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Lecture PLUS Timberlake Gases in Chemical Equations On December 1, 1783, Charles used 1.00 x 10 3 lb of iron filings to make the first ascent in a balloon filled with hydrogen Fe(s) + H 2 SO 4 (aq) FeSO 4 (aq) + H 2 (g) At STP, how many liters of hydrogen gas were generated?

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Lecture PLUS Timberlake Solution lb Fe g Fe mol Fe mol H 2 L H x 10 3 lb x g x 1 mol Fe x 1 mol H 2 1 lb 55.9 g 1 mol Fe x 22.4 L H 2 = 1.82 x 10 5 L H 2 1 mol H 2 Charles generated 182,000 L of hydrogen to fill his air balloon.

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Lecture PLUS Timberlake Learning Check G18 How many L of O 2 are need to react 28.0 g NH 3 at 24°C and atm? 4 NH 3 (g) + 5 O 2 (g) 4 NO(g) + 6 H 2 O(g)

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Lecture PLUS Timberlake Solution G18 Find mole of O g NH 3 x 1 mol NH 3 x 5 mol O g NH 3 4 mol NH 3 = 2.06 mol O 2 V = nRT = (2.06 mol)(0.0821)(297K) = 52.9 L P atm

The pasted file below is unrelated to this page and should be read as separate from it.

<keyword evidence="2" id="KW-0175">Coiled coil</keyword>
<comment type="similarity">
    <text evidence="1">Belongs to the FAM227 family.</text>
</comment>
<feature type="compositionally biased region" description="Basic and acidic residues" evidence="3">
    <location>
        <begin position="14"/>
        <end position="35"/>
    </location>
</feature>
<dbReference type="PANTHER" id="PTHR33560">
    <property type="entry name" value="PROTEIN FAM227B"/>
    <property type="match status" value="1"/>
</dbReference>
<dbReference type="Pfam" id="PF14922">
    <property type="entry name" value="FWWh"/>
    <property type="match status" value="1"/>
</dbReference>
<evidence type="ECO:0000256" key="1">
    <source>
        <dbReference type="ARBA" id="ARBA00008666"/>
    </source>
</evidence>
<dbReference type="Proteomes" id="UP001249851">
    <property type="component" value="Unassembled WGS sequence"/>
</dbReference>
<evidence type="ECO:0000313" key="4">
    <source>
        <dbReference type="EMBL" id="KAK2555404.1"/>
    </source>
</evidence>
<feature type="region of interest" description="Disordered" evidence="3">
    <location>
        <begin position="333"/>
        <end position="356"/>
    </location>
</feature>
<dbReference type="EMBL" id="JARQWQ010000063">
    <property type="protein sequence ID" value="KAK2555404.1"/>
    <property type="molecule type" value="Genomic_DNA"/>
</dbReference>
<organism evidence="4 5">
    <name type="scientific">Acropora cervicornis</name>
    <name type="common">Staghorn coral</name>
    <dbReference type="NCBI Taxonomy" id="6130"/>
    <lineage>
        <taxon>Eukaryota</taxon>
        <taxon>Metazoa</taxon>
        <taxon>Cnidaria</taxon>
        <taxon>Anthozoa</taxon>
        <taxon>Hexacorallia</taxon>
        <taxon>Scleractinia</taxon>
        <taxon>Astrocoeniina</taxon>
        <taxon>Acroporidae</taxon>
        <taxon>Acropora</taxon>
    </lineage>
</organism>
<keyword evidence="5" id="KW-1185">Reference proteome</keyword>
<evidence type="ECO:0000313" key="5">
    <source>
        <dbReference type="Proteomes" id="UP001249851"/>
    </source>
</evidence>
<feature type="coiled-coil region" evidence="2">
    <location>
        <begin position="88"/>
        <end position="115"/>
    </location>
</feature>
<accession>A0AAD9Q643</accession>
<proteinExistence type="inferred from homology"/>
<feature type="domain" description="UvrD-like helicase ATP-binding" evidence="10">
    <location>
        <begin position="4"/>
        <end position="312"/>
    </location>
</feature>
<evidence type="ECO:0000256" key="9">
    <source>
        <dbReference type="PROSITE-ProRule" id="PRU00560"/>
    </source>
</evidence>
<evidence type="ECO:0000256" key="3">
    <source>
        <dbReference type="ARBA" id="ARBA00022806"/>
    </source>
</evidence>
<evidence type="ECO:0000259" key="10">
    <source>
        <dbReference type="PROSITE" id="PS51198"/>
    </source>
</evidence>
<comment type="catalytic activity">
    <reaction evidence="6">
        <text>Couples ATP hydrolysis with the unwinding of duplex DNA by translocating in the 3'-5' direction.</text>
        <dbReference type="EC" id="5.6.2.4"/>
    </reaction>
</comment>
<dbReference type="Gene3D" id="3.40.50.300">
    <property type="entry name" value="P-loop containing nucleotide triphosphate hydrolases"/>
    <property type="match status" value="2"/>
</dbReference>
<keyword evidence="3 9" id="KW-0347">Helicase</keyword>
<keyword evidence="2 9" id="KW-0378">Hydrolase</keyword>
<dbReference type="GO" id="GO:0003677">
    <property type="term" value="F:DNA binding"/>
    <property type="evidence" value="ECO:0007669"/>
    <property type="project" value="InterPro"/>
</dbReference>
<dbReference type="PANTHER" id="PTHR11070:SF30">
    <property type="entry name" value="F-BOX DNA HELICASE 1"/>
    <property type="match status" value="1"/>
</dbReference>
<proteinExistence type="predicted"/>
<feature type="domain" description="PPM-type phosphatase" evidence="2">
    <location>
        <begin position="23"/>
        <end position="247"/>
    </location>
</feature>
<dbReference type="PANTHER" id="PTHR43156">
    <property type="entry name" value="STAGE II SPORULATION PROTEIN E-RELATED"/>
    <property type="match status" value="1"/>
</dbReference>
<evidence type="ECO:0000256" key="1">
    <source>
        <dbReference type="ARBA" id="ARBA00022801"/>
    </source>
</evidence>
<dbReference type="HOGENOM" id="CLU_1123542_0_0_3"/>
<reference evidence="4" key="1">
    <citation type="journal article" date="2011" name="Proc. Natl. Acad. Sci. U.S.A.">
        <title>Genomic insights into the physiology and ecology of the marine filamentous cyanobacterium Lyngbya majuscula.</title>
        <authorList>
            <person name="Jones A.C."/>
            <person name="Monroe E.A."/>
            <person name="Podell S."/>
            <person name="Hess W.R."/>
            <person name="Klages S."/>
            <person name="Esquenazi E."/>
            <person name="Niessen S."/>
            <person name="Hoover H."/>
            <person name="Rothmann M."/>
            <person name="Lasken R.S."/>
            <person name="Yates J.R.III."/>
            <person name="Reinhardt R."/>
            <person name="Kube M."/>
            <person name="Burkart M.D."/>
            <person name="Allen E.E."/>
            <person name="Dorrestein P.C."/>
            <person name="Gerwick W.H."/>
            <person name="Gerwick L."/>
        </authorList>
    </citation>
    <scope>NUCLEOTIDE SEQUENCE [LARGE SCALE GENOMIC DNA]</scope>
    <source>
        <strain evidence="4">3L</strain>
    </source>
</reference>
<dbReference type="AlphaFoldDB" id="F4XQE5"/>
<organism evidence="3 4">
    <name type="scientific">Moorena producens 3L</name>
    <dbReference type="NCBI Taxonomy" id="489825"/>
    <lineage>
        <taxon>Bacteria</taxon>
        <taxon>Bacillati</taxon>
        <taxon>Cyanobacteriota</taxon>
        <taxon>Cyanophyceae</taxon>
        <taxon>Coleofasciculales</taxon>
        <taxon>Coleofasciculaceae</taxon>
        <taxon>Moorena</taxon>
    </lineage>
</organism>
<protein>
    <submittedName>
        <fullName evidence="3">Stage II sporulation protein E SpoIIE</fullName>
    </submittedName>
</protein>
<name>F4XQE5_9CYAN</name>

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Lecture PLUS Timberlake Summary of Conversions with Gases Volume A Volume B Grams A Moles A Moles B Grams B Atoms or molecules A molecules B

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Lecture PLUS Timberlake Daltons Law of Partial Pressures The % of gases in air Partial pressure (STP) 78.08% N mmHg 20.95% O mmHg 0.94% Ar 7.1 mmHg 0.03% CO mmHg P AIR = P N + P O + P Ar + P CO = 760 mmHg Total Pressure760 mm Hg

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Lecture PLUS Timberlake Learning Check G19 A. If the atmospheric pressure today is 745 mm Hg, what is the partial pressure (mm Hg) of O 2 in the air? 1) ) 156 3) 760 B. At an atmospheric pressure of 714, what is the partial pressure (mm Hg) N 2 in the air? 1) 557 2) 9.143) 0.109